Take action with Grassy Narrows Asubpeeschoseewagong Anishinabek
This is a press release from Defenders of the Land.
Please join us in Toronto as we demand justice for our people and protection for the water, air, and forests that give life to us all.
Public Talk. Tuesday April 6, 6:30 p.m. Steel Workers Hall, 25 Cecil St. (S of College, E of Spadina).
River Run – creative march and rally. Wednesday April 7, Noon. Meet at Grange Park (Beverley St. S of Dundas, behind the AGO). Together we will form a wild river that will flow to Queen’s park to deliver our demands on World Health Day. We invite Indigenous people to wear your regalia. Others are invited to wear blue, or dress as your favourite wild creature.
To endorse, donate, or support contact us at: firstname.lastname@example.org
For current information go to FreeGrassy.org
40 years ago our people were poisoned by mercury from a paper mill that contaminated our river upstream. Our people are demanding justice because we are still dealing with the ongoing health impacts of this avoidable disaster. We want to sound the alarm that this poison will affect everyone if we don’t stand together to protect our water.
For decades our GNAA grassroots people have been on the front lines of the movement to defend the earth, and to uphold Indigenous self-determination, culture, and spirituality. We have kicked out logging giant Abitibi for now, but there is still much work to be done. This is a great opportunity to show your support, and to join us in the fight to protect the water, air, land, creatures, and rights that we all depend on.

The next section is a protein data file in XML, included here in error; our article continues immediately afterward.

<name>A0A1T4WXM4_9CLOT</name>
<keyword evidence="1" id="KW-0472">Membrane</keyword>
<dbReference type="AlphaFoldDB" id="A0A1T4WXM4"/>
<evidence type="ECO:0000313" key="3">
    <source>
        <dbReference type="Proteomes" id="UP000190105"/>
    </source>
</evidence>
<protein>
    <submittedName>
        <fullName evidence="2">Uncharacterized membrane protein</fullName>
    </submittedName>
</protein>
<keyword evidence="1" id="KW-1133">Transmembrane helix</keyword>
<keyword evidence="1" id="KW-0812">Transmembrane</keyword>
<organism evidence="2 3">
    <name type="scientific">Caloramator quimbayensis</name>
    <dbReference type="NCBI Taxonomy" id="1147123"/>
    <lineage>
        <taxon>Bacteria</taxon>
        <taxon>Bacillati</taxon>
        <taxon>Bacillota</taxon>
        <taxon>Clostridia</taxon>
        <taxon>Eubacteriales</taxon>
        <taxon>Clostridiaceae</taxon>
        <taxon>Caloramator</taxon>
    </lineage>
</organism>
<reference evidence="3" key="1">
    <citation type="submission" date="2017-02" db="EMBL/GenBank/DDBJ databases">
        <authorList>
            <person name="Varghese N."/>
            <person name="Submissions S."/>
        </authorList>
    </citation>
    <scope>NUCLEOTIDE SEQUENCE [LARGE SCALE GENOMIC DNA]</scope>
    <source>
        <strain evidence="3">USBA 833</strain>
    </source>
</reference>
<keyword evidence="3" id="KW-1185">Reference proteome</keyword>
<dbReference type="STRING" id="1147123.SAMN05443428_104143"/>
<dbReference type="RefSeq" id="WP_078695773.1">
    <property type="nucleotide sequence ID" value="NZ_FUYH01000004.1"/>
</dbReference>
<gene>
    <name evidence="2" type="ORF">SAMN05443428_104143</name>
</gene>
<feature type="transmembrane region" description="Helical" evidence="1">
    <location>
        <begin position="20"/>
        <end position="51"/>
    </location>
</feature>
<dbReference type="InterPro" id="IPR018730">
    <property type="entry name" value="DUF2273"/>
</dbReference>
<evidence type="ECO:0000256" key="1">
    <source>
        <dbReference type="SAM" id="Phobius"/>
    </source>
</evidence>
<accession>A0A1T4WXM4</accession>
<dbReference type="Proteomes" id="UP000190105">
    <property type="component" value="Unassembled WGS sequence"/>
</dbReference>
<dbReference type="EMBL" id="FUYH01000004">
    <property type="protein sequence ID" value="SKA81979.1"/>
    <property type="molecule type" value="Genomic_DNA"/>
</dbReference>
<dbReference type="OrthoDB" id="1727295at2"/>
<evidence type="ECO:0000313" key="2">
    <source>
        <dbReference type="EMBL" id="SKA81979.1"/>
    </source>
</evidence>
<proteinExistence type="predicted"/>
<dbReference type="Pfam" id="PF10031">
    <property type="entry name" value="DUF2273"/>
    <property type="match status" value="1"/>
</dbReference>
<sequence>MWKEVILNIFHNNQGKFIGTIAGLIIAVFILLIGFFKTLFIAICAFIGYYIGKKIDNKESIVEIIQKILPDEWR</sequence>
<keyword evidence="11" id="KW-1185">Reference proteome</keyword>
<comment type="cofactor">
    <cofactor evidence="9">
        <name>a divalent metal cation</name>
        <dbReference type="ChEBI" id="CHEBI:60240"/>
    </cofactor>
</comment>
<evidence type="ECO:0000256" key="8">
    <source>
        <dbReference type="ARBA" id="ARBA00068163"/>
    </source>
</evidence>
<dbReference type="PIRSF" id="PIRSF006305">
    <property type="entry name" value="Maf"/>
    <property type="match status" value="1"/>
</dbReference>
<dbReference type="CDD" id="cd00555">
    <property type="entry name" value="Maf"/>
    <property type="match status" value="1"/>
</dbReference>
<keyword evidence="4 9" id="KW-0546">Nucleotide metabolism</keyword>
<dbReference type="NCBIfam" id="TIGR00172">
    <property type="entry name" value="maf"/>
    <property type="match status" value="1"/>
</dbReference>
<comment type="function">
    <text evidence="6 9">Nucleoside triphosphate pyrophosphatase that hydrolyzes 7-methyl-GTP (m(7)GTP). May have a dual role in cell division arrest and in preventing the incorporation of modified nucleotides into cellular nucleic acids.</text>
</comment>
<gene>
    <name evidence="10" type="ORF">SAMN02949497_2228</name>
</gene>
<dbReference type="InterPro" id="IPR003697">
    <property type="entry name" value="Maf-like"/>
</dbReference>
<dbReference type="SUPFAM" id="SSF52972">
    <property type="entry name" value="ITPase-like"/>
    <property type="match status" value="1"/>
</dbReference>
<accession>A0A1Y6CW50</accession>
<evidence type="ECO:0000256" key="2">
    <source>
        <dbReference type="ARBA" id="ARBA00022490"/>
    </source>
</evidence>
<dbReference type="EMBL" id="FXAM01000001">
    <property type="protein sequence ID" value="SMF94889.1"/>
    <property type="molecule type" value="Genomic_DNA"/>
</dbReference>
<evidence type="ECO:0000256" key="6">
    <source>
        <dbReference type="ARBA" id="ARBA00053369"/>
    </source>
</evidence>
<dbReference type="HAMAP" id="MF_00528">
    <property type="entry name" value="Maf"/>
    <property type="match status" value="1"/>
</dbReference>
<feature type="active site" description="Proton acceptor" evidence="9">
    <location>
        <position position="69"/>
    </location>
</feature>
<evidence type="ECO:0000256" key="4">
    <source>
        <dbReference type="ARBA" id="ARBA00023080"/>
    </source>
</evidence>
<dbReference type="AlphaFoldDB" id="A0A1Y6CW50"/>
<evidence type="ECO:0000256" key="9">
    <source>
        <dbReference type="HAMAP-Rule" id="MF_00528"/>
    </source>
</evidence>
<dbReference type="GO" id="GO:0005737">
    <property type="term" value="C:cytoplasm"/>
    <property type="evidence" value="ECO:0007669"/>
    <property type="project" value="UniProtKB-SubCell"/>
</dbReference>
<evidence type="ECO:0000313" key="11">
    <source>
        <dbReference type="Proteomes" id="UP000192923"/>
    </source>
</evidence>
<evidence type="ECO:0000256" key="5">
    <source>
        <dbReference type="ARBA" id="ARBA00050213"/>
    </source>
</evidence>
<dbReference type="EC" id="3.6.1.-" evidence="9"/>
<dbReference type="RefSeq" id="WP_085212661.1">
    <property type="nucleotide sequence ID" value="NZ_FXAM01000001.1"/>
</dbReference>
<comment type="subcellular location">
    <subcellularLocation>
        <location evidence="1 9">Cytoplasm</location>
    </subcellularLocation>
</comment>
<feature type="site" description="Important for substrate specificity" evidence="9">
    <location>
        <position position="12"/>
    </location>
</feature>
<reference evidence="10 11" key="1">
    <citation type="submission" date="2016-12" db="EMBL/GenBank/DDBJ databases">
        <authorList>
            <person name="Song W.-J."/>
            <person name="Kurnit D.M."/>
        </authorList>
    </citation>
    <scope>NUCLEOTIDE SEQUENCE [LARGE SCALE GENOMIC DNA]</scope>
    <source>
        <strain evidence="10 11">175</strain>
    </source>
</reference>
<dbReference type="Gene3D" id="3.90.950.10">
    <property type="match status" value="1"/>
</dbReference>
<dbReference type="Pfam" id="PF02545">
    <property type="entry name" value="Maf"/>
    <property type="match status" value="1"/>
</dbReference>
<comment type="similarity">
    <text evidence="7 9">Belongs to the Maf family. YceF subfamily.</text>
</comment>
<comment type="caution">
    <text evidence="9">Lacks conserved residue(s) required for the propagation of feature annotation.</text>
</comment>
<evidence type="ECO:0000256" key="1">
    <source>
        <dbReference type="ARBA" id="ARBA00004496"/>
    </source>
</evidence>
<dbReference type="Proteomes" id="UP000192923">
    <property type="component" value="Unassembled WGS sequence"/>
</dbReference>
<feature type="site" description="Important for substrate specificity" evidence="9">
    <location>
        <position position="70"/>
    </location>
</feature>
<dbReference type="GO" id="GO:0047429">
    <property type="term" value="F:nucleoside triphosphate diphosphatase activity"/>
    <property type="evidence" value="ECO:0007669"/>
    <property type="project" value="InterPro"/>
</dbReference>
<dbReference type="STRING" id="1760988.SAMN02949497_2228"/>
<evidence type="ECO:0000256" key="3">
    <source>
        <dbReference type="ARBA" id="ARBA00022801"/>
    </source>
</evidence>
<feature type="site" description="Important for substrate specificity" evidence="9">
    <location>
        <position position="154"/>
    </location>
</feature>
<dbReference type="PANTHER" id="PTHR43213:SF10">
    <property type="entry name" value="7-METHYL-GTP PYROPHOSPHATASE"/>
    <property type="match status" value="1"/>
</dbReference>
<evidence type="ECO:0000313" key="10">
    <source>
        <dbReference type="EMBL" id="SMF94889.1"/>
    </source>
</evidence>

Grassy Narrows Asubpeeschoseewagong Anishinabek
On April 6, 1970 the government of Ontario banned fishing on the Wabigoon River due to mercury contamination from a pulp mill in Dryden. Overnight unemployment in GNAA to rose from 10% to 90%, a primary food staple was lost, and the devastating neurological health impacts of mercury poisoning set in. At the time the government said it would take months for the mercury to wash out of the riversystem.
Forty years later, a newly translated Japanese study on the health of GNAA residents shows that while mercury levels are going down, the health impacts of mercury poisoning in GNAA are substantially worse now than they were in the 70’s. This has huge consequences for GNAA and neighbouring communities. It also has important implications about the long term cumulative health impacts of low levelmercury exposure. The study concludes that Health Canada safety guidelines for mercury consumption are not strong enough to protect us from the nearly universal mercury contamination still being spread by coal fired power plants, mine tailings, and other industrial processes.
We need to act now to demand justice for our people, and to protect the water.